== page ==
A Michigan appellate court denied an attempt by an employee to receive a severance jackpot based on a drafting mistake made by his former employer. Notwithstanding the employee’s entitlement, based on the terms of his separation agreement, to receive approximately $81 thousand dollars per week for 34 weeks, the State of Michigan Court of Appeals upheld the lower court’s decision to reform the contract, resulting in the employee receiving a total of $81 thousand over 34 weeks. The case highlights, among other things, the importance of proofreading.
The employee was employed for 28 years. In 2014, following the sale of the company, he was permanently laid off in a reduction in force. He was given a separation agreement providing separation pay for 34 weeks, among other benefits, which were consideration for a general release and a covenant not to compete. The employee eventually signed the separation agreement and returned it to the Company.
His execution of the agreement was not surprising. The agreement provided that the employee, who was then earning approximately $125 thousand per year, was to receive $80,805.97 per week for 34 weeks! This amount, which totals approximately $2.7 million dollars, represented more money than the employee had earned over his entire 28-year career with the company.
When the company discovered the error and declined to honor its “promise”, the employee sued to enforce the agreement. The trial court found that a unilateral mistake had clearly occurred, supported by both the testimony of the company’s director of human resources (who stated that she mistakenly inserted the total amount to be received over the 34-week payment period, or $80,805.97, as the weekly payment amount) and the reference to certain separation pay guidelines in the agreement (which provided for a continuation of the employees’ “gross monthly salary” for the specified period.) Accordingly, the trial court reformed the contract to correct the error.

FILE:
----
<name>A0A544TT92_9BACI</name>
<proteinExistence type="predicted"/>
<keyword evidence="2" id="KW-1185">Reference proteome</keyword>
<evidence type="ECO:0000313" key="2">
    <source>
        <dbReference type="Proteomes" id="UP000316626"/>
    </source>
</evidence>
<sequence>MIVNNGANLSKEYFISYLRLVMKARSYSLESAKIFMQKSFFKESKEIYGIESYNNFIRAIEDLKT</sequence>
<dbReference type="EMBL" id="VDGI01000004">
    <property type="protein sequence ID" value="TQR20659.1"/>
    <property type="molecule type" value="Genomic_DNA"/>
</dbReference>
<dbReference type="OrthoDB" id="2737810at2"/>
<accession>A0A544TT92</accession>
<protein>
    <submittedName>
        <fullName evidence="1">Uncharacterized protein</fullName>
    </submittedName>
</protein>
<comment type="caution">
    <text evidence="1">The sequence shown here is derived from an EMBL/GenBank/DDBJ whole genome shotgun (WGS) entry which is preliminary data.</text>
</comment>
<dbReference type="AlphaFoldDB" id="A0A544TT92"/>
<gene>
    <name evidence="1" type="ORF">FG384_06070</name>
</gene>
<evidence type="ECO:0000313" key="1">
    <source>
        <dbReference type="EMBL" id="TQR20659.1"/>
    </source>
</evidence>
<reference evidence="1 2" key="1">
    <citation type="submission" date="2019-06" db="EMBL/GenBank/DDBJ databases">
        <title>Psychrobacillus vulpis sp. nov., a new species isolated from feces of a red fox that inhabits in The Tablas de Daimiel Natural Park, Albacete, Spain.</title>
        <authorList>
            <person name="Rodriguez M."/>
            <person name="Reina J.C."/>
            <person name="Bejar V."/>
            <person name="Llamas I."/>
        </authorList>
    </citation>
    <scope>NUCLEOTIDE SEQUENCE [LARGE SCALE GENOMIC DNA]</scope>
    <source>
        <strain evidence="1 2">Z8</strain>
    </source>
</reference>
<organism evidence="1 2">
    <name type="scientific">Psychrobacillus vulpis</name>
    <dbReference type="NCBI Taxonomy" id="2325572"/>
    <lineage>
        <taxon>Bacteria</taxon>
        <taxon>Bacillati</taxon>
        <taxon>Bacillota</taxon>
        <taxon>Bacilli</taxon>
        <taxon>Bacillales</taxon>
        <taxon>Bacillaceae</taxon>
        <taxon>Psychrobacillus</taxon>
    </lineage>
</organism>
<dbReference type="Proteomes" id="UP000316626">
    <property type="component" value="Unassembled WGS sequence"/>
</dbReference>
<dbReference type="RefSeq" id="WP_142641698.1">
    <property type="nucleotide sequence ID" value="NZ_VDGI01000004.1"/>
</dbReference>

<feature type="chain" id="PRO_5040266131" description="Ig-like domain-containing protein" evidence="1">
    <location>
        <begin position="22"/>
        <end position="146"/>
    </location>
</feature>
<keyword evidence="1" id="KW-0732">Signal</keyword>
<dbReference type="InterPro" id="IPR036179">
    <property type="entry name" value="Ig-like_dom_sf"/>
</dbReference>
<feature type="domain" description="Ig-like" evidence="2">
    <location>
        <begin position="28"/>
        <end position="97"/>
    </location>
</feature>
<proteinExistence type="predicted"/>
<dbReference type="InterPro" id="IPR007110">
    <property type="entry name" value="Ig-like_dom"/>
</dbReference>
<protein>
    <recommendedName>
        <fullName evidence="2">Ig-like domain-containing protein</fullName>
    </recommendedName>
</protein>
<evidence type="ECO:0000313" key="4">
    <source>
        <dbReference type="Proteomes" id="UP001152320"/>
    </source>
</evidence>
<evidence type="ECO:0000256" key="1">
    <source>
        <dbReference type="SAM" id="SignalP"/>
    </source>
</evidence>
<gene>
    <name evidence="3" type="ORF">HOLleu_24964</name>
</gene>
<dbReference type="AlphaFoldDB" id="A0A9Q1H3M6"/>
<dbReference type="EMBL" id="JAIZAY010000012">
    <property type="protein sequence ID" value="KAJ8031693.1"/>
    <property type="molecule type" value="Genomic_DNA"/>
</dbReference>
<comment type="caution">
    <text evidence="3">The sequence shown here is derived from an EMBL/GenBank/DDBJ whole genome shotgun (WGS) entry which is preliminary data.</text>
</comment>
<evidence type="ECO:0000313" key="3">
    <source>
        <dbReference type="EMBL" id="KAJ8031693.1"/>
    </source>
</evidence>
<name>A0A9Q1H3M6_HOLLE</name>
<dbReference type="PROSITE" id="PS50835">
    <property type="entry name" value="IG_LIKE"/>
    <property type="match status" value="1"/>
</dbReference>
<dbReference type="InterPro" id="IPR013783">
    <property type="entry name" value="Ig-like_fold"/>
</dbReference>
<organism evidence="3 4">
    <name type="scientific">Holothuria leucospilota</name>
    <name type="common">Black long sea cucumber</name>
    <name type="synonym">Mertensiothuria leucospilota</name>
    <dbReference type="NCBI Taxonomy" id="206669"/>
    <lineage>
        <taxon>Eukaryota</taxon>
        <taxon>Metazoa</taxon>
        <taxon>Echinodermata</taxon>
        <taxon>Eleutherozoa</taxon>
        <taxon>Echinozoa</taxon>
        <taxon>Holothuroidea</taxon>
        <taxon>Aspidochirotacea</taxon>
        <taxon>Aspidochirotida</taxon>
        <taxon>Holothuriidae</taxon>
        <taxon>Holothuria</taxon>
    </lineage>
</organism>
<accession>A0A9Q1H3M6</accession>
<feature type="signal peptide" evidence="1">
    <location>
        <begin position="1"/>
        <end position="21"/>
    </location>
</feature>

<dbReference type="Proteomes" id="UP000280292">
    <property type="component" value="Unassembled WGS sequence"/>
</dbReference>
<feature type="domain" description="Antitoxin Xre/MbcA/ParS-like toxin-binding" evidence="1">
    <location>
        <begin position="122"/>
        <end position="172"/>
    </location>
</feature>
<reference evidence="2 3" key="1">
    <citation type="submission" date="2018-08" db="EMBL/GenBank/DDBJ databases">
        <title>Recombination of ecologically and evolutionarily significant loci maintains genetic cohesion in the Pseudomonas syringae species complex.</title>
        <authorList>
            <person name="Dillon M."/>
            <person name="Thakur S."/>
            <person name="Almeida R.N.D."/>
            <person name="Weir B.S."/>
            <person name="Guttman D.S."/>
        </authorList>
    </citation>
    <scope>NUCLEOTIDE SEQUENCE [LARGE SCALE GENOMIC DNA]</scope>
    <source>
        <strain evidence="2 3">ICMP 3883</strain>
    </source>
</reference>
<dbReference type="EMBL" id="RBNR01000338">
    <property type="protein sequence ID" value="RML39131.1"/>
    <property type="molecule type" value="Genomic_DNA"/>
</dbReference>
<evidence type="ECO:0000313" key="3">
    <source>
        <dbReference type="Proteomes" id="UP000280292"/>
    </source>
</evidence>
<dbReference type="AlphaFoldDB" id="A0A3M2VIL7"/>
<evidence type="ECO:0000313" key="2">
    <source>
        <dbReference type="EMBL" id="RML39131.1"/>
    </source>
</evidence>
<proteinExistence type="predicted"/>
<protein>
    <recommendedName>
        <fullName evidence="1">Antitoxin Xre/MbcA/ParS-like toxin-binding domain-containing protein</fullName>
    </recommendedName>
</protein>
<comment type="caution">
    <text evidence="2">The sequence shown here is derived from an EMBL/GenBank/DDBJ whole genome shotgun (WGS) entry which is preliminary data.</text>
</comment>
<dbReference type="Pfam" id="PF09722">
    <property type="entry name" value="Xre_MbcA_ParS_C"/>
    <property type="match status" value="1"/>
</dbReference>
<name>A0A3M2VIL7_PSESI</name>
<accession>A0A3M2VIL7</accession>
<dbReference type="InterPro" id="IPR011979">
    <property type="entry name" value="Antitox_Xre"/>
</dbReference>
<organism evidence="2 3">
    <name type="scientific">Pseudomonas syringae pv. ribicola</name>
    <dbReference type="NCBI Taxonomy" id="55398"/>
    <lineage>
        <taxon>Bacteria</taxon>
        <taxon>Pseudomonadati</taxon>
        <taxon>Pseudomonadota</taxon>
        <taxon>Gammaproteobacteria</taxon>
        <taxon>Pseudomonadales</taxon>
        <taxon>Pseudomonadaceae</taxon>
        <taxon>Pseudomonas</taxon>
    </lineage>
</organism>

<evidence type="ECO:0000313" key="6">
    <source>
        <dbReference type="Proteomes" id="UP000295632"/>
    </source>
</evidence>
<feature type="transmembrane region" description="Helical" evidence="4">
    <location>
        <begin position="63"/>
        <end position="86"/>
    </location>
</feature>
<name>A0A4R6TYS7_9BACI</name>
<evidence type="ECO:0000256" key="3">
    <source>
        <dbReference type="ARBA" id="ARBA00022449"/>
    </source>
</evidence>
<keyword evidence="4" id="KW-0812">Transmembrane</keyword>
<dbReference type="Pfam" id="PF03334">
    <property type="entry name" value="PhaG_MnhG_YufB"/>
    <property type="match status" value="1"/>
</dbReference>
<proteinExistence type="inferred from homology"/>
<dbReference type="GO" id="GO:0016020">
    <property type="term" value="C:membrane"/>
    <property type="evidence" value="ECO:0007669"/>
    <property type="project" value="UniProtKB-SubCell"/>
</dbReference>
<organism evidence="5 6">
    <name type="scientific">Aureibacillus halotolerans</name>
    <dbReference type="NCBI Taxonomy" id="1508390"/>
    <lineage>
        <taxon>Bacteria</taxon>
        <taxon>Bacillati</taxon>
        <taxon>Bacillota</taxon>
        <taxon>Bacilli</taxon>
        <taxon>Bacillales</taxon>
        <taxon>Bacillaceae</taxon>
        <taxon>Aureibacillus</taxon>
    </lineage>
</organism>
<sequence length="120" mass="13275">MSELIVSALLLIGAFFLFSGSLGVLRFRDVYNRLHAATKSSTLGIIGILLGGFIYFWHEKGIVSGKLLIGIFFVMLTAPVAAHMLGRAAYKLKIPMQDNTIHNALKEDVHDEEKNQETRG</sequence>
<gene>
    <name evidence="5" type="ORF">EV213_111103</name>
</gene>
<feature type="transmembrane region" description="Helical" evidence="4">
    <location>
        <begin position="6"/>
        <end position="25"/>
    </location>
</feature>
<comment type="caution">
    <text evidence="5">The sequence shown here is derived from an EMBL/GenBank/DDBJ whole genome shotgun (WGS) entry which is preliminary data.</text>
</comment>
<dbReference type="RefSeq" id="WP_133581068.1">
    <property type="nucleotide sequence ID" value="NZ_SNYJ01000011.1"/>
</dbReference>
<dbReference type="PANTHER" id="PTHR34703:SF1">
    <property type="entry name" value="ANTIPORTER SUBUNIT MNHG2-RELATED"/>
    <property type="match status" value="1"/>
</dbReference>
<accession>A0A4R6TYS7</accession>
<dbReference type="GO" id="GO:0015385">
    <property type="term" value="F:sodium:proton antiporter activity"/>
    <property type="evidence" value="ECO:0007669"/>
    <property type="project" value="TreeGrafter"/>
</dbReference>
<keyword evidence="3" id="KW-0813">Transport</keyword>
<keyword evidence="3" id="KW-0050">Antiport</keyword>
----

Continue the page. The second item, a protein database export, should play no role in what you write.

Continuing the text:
The appellate court affirmed, based in principal part on the employee’s conduct in ignoring the seemingly obvious mistake. Not surprisingly, the Court did not ascribe much credence to the employee’s affidavit, in which he stated his belief that severance pay in excess of $80 thousand per week was “fair based on my 28 years of service.”
The case highlights the importance of proofreading legal documents for easily avoidable drafting errors. The company’s failure to do so here resulted in the expense and aggravation of trial and appellate litigation, and nearly cost the company $2.7 million dollars! It presents a cautionary tale and states a good case for multiple levels of internal review, not to mention the involvement of counsel.